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about the arrow direction of bulk of pmos and nmos

Discussion in 'Electronic Basics' started by jason, Feb 1, 2006.

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  1. jason

    jason Guest

    Hi All

    I would like to confirm with you all if the arrow convetion of the bulk
    for pmos and nmos is the flow direction of electron?
    Kindly comment
    Thank you so much


    best regards
    Jason
     
  2. BobG

    BobG Guest

    "The arrow points North"
     
  3. Guest

    Guest Guest

    : Hi All

    : I would like to confirm with you all if the arrow convetion of the bulk
    : for pmos and nmos is the flow direction of electron?
    : Kindly comment
    : Thank you so much

    No.

    In an NMOS, the arrow points toward the gate. In a PMOS, the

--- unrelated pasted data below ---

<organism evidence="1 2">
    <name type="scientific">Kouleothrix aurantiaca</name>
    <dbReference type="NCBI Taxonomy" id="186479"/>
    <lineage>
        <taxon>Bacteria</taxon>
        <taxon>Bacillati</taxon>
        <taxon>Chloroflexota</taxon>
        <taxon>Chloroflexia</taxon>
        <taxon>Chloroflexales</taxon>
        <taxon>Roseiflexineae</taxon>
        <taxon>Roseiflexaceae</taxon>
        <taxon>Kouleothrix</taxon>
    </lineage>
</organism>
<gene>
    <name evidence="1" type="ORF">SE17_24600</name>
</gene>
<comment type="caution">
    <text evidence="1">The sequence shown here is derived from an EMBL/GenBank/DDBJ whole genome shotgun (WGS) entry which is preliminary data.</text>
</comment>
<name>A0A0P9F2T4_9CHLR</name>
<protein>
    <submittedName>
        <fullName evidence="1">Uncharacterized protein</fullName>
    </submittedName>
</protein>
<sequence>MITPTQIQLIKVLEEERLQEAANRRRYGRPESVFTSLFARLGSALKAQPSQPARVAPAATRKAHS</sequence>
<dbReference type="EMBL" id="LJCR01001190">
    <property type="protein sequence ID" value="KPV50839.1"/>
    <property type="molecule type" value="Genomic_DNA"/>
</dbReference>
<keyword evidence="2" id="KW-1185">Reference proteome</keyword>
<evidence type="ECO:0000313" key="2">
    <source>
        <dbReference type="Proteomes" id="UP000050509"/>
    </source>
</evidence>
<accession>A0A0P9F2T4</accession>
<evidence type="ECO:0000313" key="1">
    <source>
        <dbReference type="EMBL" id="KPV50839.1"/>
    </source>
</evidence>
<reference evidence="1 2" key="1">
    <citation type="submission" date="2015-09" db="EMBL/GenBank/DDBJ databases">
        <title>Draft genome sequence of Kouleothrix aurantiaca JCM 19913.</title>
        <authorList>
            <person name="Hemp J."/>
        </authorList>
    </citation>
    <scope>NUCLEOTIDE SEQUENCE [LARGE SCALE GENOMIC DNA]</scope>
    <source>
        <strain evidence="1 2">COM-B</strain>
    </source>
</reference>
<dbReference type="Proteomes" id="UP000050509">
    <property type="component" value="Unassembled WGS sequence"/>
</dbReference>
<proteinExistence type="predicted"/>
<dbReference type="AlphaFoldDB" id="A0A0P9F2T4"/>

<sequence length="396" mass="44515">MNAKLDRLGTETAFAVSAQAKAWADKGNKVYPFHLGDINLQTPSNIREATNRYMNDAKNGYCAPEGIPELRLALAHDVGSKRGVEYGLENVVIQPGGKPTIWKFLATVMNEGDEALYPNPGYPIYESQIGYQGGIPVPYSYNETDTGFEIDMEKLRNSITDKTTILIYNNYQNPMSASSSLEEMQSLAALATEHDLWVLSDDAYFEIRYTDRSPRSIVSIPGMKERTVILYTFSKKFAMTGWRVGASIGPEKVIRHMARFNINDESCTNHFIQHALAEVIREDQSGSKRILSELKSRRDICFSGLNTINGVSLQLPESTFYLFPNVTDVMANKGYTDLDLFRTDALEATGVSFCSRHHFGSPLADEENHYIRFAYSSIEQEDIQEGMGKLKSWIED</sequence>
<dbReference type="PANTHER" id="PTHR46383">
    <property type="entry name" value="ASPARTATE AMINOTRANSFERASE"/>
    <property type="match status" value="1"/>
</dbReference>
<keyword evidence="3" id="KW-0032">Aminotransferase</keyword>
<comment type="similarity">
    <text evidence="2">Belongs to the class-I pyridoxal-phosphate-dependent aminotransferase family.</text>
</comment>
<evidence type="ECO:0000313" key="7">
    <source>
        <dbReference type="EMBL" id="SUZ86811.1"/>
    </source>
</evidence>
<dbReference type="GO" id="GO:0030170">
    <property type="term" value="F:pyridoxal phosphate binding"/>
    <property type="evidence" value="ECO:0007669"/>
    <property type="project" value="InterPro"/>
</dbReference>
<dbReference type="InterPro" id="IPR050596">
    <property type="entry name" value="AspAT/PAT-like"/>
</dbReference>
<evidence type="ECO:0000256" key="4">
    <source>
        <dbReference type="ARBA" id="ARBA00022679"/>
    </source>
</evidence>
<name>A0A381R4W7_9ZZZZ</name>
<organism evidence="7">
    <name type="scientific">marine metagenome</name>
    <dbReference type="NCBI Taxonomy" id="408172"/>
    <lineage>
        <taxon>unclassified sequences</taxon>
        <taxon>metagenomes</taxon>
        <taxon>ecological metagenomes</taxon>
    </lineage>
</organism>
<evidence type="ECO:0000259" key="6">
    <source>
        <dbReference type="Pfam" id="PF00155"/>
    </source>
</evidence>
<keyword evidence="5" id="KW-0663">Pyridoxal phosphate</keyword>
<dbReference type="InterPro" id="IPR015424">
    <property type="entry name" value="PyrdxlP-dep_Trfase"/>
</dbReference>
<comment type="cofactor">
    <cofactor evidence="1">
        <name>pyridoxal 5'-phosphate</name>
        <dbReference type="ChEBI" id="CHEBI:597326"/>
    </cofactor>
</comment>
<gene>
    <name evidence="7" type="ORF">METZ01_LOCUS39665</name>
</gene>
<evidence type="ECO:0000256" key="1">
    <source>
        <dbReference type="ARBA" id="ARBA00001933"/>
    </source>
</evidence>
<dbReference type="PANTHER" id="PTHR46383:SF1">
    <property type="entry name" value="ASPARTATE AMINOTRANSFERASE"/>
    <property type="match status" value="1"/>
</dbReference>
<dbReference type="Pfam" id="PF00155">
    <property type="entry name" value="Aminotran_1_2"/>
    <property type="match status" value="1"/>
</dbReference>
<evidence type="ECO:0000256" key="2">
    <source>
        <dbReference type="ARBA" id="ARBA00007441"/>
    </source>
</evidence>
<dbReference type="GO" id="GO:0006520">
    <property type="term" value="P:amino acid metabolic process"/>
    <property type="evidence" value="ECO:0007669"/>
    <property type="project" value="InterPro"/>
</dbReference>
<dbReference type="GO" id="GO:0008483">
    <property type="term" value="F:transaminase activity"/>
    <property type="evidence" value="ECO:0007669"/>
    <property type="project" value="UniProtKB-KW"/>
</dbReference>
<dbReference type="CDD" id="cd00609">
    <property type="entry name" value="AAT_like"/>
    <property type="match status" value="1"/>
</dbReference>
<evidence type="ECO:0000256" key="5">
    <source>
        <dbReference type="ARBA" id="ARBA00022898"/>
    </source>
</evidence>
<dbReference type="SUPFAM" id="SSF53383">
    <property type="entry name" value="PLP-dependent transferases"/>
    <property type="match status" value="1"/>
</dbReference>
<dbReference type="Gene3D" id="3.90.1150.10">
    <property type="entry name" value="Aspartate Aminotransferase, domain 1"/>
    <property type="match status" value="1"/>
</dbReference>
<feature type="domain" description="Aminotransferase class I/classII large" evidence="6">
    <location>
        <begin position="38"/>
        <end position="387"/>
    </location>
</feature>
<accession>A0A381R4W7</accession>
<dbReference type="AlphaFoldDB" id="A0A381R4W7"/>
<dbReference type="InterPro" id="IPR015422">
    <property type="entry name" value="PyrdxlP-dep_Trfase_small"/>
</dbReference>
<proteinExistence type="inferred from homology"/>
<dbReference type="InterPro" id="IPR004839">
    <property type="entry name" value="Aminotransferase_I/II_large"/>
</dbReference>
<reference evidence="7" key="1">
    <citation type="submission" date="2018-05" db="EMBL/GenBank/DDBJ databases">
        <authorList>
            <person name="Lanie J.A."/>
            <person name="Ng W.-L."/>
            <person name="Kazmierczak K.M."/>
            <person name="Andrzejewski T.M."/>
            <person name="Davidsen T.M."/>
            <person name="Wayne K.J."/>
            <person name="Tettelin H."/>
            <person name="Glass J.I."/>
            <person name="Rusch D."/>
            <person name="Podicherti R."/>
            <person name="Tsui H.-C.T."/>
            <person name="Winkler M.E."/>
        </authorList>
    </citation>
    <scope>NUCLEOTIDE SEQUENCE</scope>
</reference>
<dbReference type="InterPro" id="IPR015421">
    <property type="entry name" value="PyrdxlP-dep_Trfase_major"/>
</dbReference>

arrow points away from the gate.

    This has nothing to do with electron flow. In addition there
    generally isn't much current (or electrons, by your convention) flowing
    through the bulk, at least not more than very locally, as the
    bulk-to-source and bulk-to-drain junctions are generally reverse-biased.
    There is not generally any gate-to-bulk (or vice-versa) electron flow,
    either, except, perhaps in the weak-inversion region of operation. In
    strong inversion, there is an inversion channel between the gate and the
    bulk, so the current would flow from gate-to-channel instead of
    gate-to-bulk.

    That probably more-than-answers your question...

    Joe
     
  4. jason

    jason Guest

    Hi Joe

    Thank you so much for giving the opinion and sharing the wonderful
    idea.
    That was my initial thought. But I went thinking that there could be
    more before one adopts any convention.

    Nmos if has body effect, meaning the Vsource is higher than Vbulk,
    therefore there could be current flowing to the bulk. Since the arrow
    is pointing to the gate for Nmos, then it might be saying the electron